Next month I’ll be attending The Fertility Planit Show in Los Angeles. This weekend-long event brings together “world class experts, therapists and inspirational leaders” to help people “find everything you need to build your family.”
Now before you think I’ve gone off my rocker or back to the dark side, I’ll explain that I’m going because I’ve been asked to speak on a panel about letting go and coming to terms with not becoming a parent (official panel title is still under discussion.)
I’ll admit I was wary at first about throwing myself back into the melee of the infertility world, especially when I noticed one of my former doctors on the list of speakers. I was concerned about the emotions that might be dredged up for me and I even considered the danger of exposing myself to new family-building options and starting again on that “what-if…” cycle.
I was also unsure about speaking on this topic. To my mind, people who have bought a ticket to learn about how to get a baby won’t want to listen to someone telling them it’s okay if they don’t. I could almost imagine the headline: “Happy childless woman tarred and feathered by furious infertiles.”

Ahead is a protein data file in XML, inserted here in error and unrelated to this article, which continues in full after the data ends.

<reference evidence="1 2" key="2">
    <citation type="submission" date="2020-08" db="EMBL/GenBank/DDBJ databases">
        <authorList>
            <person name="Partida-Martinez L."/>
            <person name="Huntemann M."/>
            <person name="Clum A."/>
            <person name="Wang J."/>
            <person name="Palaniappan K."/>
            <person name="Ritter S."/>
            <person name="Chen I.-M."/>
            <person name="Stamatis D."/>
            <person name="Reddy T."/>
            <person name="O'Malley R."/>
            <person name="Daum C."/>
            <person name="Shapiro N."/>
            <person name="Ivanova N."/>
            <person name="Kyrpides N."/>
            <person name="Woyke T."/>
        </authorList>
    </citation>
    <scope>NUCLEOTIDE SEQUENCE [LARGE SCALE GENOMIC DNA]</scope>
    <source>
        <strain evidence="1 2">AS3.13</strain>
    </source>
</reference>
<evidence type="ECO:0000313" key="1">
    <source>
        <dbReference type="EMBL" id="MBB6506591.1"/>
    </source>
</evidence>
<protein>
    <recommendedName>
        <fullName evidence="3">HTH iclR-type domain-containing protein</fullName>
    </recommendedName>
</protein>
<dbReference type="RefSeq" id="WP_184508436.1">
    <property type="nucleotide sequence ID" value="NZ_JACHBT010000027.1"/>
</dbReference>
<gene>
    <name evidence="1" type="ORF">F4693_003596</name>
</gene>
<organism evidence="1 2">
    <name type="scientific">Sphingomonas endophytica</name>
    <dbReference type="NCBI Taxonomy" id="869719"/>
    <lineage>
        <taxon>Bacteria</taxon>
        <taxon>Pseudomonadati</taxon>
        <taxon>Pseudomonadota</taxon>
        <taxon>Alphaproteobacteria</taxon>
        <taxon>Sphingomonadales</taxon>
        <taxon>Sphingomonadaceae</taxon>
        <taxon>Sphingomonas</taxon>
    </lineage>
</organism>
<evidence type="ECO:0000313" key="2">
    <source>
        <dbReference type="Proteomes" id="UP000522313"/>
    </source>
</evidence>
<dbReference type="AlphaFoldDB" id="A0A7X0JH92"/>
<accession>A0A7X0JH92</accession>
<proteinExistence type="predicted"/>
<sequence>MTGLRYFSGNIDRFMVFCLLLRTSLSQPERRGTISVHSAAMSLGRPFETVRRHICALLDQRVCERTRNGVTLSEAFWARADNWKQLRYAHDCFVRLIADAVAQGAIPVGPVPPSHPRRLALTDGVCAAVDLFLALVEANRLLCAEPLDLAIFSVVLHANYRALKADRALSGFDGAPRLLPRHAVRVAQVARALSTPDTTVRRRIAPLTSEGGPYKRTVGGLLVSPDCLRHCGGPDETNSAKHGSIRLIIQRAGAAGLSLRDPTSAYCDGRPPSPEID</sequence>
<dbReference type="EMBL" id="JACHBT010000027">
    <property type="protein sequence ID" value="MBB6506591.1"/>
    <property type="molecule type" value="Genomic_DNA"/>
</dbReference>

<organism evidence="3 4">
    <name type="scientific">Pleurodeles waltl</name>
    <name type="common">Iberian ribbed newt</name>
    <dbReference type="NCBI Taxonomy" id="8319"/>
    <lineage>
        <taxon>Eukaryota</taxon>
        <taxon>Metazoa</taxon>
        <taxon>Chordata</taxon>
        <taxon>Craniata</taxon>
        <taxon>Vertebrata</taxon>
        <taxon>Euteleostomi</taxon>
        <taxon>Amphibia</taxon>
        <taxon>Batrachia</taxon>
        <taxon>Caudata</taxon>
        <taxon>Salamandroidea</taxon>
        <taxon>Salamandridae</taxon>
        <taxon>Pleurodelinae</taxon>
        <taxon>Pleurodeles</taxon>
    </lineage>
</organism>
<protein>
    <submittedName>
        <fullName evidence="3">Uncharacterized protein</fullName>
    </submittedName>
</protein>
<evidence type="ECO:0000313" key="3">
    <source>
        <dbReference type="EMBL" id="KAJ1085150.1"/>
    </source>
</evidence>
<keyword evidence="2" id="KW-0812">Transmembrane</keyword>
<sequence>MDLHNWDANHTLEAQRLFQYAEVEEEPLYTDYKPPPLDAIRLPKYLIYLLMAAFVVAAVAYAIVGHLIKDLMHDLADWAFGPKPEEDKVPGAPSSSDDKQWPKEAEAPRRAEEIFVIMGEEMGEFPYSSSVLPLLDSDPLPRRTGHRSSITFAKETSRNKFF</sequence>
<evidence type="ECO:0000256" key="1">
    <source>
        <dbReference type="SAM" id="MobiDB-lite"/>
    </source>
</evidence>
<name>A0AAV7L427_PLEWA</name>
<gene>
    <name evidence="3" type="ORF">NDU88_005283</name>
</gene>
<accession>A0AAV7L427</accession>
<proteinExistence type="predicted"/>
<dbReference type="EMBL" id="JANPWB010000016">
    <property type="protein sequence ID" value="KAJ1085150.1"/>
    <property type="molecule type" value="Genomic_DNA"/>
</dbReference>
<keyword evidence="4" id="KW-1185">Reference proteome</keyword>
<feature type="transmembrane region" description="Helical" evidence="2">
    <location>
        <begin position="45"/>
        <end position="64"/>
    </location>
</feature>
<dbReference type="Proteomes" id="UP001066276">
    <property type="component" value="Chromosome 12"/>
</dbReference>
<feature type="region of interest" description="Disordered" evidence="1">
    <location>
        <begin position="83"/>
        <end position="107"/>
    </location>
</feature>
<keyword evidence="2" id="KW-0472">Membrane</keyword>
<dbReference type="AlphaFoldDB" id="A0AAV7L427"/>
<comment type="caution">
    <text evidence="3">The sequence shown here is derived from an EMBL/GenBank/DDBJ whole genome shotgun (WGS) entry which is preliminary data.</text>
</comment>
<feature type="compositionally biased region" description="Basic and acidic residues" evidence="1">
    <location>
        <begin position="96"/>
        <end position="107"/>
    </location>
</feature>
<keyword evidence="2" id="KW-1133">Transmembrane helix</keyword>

I know that most of the people there won’t want to consider the possibility of not having children. When I was in the thick of my own parenthood quest, I know I didn’t. But a friend gave me that message anyway, based on her own experience, and although I didn’t want to hear her then, when I reached the end of my infertility rope, her story gave me comfort and hope for my future.
So I’ve accepted the invitation to speak. I’m impressed with the show’s organizers for including this important, but deeply neglected topic. I hope that the attendees will never need to hear about coming-to-terms with a life without children, but some of them will, and when they’ll do, I hope they’ll recall a panel of women who told them once that the road ahead might be rocky, but they won’t be alone and everything will someday be okay.